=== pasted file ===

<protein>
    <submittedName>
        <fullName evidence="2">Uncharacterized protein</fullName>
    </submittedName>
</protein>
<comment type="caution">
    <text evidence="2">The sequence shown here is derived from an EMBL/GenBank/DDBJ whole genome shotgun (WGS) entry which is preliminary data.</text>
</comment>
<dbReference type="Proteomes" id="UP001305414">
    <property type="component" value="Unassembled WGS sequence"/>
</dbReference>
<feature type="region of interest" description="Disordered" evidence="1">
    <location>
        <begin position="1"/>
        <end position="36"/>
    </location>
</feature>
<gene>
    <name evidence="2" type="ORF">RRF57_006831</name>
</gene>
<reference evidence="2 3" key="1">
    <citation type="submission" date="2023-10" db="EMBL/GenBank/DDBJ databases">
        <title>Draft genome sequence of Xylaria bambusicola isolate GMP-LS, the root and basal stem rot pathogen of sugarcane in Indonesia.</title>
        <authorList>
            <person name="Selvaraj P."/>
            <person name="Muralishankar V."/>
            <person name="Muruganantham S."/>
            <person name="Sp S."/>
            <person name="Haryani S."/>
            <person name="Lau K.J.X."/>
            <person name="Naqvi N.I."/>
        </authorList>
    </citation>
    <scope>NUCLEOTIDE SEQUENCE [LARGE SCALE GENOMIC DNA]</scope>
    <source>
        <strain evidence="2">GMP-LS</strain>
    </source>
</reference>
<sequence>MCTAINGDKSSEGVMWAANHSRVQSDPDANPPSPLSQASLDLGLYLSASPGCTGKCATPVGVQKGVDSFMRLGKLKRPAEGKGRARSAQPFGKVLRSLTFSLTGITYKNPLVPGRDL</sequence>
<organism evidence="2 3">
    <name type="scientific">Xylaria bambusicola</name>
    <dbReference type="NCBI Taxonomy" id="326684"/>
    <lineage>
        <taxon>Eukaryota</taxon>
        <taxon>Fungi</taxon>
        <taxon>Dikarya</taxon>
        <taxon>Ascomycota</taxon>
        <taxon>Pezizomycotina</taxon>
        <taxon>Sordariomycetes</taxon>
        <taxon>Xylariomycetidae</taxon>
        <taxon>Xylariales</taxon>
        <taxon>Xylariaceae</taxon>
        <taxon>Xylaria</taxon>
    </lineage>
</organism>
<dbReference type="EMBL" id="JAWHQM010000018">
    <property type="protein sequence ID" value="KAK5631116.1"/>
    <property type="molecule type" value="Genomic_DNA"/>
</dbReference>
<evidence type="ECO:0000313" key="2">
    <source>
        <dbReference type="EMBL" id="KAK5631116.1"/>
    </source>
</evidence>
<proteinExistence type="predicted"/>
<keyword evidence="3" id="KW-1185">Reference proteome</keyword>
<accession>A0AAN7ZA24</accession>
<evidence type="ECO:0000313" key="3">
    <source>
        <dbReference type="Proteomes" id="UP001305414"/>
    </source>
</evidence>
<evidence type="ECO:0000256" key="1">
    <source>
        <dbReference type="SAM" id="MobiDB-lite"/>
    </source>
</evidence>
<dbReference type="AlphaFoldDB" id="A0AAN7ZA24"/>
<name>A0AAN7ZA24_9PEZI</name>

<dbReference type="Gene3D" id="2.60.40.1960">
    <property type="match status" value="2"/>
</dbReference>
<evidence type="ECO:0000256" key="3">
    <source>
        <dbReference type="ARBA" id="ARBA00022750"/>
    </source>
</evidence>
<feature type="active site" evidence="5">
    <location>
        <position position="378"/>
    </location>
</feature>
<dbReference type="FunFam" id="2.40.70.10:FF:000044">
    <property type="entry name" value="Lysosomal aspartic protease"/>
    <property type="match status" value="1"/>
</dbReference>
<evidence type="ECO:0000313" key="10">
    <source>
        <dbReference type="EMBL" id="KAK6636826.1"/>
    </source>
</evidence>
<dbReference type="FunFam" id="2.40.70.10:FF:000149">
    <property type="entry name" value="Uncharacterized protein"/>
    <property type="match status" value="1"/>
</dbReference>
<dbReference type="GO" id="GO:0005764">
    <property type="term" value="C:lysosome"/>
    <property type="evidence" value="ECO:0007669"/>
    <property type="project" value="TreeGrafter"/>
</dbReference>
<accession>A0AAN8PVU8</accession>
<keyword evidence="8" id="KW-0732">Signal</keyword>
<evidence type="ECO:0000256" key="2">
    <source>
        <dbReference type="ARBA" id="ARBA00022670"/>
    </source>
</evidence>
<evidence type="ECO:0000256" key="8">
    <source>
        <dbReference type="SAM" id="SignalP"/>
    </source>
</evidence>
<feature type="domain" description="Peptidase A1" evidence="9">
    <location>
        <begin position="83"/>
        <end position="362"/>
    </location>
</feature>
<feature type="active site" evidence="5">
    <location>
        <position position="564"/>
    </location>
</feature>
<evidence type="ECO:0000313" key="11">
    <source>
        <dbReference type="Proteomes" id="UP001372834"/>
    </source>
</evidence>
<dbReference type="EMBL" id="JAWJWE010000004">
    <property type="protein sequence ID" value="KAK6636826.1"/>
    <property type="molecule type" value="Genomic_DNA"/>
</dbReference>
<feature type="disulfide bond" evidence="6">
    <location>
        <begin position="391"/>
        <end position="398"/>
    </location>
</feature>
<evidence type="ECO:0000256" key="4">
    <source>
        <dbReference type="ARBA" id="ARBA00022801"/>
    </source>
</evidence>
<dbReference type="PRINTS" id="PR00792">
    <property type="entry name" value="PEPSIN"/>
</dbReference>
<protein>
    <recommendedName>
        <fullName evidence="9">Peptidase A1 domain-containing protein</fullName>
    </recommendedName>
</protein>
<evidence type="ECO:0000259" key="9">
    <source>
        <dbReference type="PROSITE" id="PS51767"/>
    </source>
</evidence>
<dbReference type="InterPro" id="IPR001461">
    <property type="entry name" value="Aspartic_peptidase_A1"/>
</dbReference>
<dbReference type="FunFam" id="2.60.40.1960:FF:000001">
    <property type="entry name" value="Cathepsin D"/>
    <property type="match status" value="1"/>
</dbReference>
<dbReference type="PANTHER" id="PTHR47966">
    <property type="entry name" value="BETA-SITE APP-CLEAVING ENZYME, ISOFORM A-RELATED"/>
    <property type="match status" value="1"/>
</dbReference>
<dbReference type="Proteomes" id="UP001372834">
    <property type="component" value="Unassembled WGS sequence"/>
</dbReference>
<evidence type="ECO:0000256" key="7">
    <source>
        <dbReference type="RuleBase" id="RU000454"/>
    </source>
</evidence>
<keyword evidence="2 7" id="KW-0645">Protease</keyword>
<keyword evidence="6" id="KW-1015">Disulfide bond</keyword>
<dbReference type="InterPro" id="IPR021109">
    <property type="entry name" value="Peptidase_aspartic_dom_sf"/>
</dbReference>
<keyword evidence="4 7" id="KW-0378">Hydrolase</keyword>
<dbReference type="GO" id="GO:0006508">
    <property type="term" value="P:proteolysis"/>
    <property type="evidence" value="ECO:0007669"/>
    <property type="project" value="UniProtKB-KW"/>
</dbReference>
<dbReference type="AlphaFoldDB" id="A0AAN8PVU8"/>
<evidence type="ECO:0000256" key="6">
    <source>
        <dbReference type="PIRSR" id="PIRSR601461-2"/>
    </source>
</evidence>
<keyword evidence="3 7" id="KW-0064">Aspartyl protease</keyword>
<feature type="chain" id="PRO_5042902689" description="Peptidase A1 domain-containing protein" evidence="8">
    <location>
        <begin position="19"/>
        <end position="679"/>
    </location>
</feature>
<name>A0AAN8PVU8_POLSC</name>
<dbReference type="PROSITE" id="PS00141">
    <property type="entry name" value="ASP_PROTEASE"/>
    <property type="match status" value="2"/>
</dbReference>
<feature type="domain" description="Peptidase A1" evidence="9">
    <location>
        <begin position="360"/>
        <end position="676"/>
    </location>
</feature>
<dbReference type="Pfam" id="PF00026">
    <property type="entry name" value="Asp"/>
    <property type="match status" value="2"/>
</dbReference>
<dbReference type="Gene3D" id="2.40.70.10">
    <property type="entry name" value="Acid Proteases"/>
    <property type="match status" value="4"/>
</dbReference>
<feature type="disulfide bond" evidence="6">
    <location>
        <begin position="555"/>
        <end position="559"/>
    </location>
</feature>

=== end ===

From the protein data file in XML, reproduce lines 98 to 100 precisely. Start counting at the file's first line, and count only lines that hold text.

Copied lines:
    <source>
        <dbReference type="EMBL" id="KAK6636826.1"/>
    </source>